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VOL. 127 | NO. 63 | Friday, March 30, 2012

218 Jobs Tagged 'Redundant' in Morgan Keegan Merger

More than 200 positions – including 68 in Memphis – have been identified as “redundant” as a result of the combination of Memphis-based Morgan Keegan & Co. Inc. with St. Petersburg, Fla.-based Raymond James Financial Inc.

Flights of Fortune

US Airways’ new nonstops to D.C. reverse trend of cuts at MEM

The Delta Air Lines Inc. employees were busy with customers near concourse B at Memphis International Airport.

Plough Fdtn. Awards $1.7M to Increase College Grad Rate

The Plough Foundation has awarded a $1.7 million grant to the Memphis Talent Dividend College Attainment Initiative, whose purpose is to increase the number of college graduates in the Memphis metropolitan area by 1 percent over the next five years.

Municipal Schools Bill Amendment Surfaces

As the Tennessee House education subcommittee was meeting in Nashville Wednesday, March 29, it was where most of those involved in the local schools reformation saga were focusing their attention.

Crye-Leike Sells Properties, Land At Feb. Auction

Multiple properties in the Memphis area have traded hands as a result of an auction held by Crye-Leike Auction Services in February.

Local Weather
Memphis, TN
Mostly Cloudy
Wind: Northwest at 5.8 mph
Humidity: 62%


Memphis Fashion Week benefiting ArtsMemphis will hold events at 7 p.m. Friday, March 30, at the Jack Robinson Gallery, 44 Huling Ave., and Saturday, March 31, at A. Schwab, 163 Beale St. The events will include designers, drinks, music and models wearing local and national designers. Visit memphisfashionweekend-eorg.eventbrite.com to register.

more events »

Bill Lifting Muni School Ban Advances

A bill in the Tennessee Legislature to lift the statewide ban on creating municipal school districts is moving as the legislative session nears an end.

Pinnacle Names New Accounting Officer

Pinnacle Airlines Corp. has named Anthony D. McDuffie the “principal accounting officer” of the Memphis-based regional air carrier.

Schools Planning Group Looks at Denver Blueprint

Going from a centralized to a decentralized school system doesn’t mean less work for a school system. It just means a different kind of work.


Friendsignia Founders Build Social Media Tool

Editor’s note: This is the second in a six-part series on entrepreneurs in the current round of Seed Hatchery’s “cohort” boot camp.


Grizz Have Become NBA’s Chameleons

Ideally, there is never any mystery about the name of your best player or the name of your second-best player: see Chicago Bulls and 1) Michael Jordan; 2) Scottie Pippen; and 3) Everybody Else.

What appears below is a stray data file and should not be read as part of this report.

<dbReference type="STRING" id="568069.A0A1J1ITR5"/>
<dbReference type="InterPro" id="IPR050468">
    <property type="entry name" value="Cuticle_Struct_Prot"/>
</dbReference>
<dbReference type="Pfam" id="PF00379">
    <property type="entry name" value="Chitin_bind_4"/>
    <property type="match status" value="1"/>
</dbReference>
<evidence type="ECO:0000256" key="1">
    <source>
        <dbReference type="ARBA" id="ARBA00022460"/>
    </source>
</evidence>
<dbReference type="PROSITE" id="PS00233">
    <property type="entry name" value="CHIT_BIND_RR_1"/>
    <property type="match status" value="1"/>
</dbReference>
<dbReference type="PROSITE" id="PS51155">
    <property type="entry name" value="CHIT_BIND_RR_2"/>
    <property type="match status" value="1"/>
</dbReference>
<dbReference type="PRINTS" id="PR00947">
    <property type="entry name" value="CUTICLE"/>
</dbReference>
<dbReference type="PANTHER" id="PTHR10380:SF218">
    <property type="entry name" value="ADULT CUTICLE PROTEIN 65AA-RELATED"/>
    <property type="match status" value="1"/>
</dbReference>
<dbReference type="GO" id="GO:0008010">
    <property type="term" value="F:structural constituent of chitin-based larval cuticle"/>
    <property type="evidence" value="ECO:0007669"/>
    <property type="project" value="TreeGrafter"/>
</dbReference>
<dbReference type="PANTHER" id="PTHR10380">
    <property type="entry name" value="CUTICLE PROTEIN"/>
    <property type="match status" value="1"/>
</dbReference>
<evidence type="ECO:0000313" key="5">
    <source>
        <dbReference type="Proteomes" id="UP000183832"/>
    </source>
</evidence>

Opening Day Turns Back The Clock

If this column had a warning label, it would read as follows: “Do not take on an empty stomach, may cause nostalgia. Do not take if obsessed with Blake Griffin dunking over a car, may cause drowsiness.”


Statues Give City Glimpse Of History

STANDING FOR HISTORY. She’s tall and proud, sole representative of an all-but-forgotten people, standing alone where hundreds once lived in a village, where thousands once thrived in a nation. She nobly bears the weight of the loss of all of that, wrapped in skins against the lonely chill of that, and in images of all that has come to pass since her time. Silently and beautifully, she tells her story.

Audits, Plans Prevent Financial Problems

Part three of a three-part series Taxation, financial management and gift acceptance are three topics we discussed with Memphis attorney Van Turner, a partner in the law firm Brittenum Bruce PLLC.

100 Years Later, Girl Scouts Still Relevant

We live in an interesting time: Facebook and Twitter, economic crises and polarizing political debate. Every day there is something controversial to read about. Our children are exposed to the world earlier, and the importance of their actions – and ours – is being scrutinized. In such an incredibly confusing time to grow up, Girl Scouts have become more relevant than ever.


House OKs New Restrictions on Abortion Doctors

NASHVILLE (AP) – A bill that puts new restrictions on doctors who perform abortions is intended to make it more difficult for women to get the procedure in Tennessee, opponents of the legislation said Thursday.


US Economy Grew 3 Percent in Final Quarter of 2011

WASHINGTON (AP) – The U.S. economy grew at an annual rate of 3 percent in the final three months of 2011, the best pace in a year and a half. But that growth has likely slowed in the current quarter.


Govt Loses About $49M on Sale of Small-Bank Stocks

WASHINGTON (AP) – The government has lost roughly $50 million on its sale of stock in six small banks bailed out in the 2008 financial crisis. But the Treasury Department says the three-year investment was profitable after counting dividends and investments.

Congress Passes Bill to Keep Highway Aid Flowing

WASHINGTON (AP) – Congress has passed a stopgap three-month bill to keep federal highway and transit aid flowing and avoid a widespread shutdown of construction projects.


US Rate on 30-Year Mortgage Back Below 4 Percent

WASHINGTON (AP) – The average U.S. rate on the 30-year fixed mortgage fell back below 4 percent this week, staying near historic lows.

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Blog News, Training & Events
PROPERTY SALES 96 173 11,698
MORTGAGES 95 174 13,601
BUILDING PERMITS 291 387 24,551
BANKRUPTCIES 65 118 7,591

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